When players have boundaries, they can create strategies to work within them to achieve the objective. Adding a twist part way through a game, such as a new NPC entering the battle or a random environmental event, will prompt players to alter their plans, adapt, and overcome the new problems they face. 


Narrative Immersion 

To create and enhance narrative immersion, scenarios should have a story or theme that the players can follow and develop through their actions and outcomes. This can be achieved through the use of unique terrain, specific factions or characters, or even through the scenario objectives themselves. 

For example, I'm working on a sci-fi special forces game (very early stages) and a scenario where a group of elite soldiers must rescue a hostage from enemy forces. Setting a finite number of rounds will create a sense of urgency during the mission, and the consequences can add to the game's overall story. If the special forces team fail to rescue the hostage, vital information is passed on to the enemy, which will make their next mission more difficult.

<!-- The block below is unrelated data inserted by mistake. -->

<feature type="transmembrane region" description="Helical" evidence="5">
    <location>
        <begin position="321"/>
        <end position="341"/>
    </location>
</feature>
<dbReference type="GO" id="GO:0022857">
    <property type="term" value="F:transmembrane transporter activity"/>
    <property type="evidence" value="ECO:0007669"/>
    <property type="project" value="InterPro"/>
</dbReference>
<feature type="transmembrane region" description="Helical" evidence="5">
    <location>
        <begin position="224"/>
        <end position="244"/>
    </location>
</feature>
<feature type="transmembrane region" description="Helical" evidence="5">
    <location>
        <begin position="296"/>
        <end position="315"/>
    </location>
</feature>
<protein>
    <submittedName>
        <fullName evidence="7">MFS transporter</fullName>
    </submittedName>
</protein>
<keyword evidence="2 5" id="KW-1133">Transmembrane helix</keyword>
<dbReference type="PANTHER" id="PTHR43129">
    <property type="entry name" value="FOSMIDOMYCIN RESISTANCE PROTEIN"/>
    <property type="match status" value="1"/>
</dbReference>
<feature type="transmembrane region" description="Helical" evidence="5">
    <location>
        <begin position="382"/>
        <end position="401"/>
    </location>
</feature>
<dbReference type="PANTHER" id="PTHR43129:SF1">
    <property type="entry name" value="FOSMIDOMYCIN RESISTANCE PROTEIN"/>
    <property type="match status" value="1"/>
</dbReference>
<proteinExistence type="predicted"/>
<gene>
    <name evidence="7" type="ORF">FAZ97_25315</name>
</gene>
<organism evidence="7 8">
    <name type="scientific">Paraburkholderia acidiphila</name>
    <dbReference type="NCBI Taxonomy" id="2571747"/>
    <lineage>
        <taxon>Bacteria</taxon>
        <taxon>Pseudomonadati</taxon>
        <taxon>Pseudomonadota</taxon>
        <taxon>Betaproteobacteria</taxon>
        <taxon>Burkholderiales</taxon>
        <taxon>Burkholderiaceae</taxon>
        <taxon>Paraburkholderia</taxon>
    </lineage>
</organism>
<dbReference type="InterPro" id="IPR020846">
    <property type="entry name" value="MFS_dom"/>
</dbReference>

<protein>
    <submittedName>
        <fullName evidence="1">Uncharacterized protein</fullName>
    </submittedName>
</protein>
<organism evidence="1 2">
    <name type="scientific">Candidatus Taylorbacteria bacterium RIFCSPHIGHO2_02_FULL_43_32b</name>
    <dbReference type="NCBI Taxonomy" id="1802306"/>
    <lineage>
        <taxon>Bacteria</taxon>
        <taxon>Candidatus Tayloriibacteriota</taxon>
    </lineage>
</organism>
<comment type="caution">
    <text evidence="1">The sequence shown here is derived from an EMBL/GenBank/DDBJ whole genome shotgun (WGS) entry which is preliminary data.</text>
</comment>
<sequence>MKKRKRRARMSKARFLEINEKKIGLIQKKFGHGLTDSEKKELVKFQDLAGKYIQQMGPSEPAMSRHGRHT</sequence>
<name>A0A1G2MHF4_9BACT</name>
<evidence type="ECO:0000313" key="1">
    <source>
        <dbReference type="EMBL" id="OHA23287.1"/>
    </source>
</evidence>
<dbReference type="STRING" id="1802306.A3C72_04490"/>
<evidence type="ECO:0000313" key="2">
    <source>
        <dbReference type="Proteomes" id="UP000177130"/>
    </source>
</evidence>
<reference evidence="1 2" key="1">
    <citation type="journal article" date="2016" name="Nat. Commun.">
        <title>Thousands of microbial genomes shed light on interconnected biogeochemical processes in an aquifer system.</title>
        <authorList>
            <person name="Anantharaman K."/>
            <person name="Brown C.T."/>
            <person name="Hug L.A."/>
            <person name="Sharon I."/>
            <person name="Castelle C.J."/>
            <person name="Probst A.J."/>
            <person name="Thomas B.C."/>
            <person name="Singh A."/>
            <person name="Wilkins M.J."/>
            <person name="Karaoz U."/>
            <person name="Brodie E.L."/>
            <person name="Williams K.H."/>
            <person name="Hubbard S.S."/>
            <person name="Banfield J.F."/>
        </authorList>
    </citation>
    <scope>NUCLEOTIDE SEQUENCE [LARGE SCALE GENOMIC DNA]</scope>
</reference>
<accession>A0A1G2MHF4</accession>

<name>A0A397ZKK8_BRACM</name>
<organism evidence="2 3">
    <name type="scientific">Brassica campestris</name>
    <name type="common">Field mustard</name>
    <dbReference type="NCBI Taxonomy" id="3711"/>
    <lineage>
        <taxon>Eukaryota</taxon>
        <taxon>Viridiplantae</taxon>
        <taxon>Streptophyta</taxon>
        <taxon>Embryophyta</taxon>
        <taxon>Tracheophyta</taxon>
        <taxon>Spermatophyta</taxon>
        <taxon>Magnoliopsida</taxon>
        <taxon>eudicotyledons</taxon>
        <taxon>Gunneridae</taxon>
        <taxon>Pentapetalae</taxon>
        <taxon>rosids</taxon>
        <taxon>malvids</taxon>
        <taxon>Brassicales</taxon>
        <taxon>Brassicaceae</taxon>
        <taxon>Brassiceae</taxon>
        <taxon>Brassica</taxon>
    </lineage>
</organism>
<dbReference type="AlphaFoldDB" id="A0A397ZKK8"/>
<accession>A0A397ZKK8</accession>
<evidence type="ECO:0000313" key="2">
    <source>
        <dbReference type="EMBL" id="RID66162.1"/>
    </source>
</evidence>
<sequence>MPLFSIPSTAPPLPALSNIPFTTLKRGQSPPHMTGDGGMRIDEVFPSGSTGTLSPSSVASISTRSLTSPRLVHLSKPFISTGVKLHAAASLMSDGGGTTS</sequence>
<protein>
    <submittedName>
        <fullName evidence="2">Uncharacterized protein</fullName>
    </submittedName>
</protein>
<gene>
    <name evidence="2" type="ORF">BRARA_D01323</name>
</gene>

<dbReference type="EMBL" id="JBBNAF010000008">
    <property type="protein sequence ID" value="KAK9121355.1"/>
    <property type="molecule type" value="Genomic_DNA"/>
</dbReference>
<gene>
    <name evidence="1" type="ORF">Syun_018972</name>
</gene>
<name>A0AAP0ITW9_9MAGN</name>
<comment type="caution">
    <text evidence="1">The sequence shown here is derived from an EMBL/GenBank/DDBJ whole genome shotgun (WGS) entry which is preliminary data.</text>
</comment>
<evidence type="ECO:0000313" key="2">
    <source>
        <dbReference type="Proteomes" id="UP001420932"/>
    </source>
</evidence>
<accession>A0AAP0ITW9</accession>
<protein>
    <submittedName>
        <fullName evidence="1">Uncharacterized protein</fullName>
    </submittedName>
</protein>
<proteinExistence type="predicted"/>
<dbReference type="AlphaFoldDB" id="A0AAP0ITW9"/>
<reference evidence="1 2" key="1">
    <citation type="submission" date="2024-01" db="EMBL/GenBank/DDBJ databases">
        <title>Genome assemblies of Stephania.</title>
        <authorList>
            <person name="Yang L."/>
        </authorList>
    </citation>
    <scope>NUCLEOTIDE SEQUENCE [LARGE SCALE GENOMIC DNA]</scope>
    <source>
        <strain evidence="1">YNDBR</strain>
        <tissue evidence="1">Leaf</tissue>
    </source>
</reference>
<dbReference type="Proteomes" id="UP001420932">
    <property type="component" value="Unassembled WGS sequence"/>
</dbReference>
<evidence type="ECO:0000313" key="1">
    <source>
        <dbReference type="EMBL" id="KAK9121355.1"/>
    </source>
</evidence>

Campaign Progression 

Campaign progression is another important aspect of designing scenarios. In a campaign, the outcomes of previous games can affect the next game. This creates a sense of continuity and allows players to see the consequences of their actions. Scenarios can be designed to affect the campaign in different ways, such as changing the availability of certain units or resources or even changing the campaign's narrative. 

I approached Population Z as if each skirmish scenario was an episode in a TV show. Survivors have different objectives to achieve, and they'll meet new characters and NPCs each time. The consequences of each scenario impact the next, and players use the set boundaries of the core mechanics and skirmish rules to act out and tell their stories.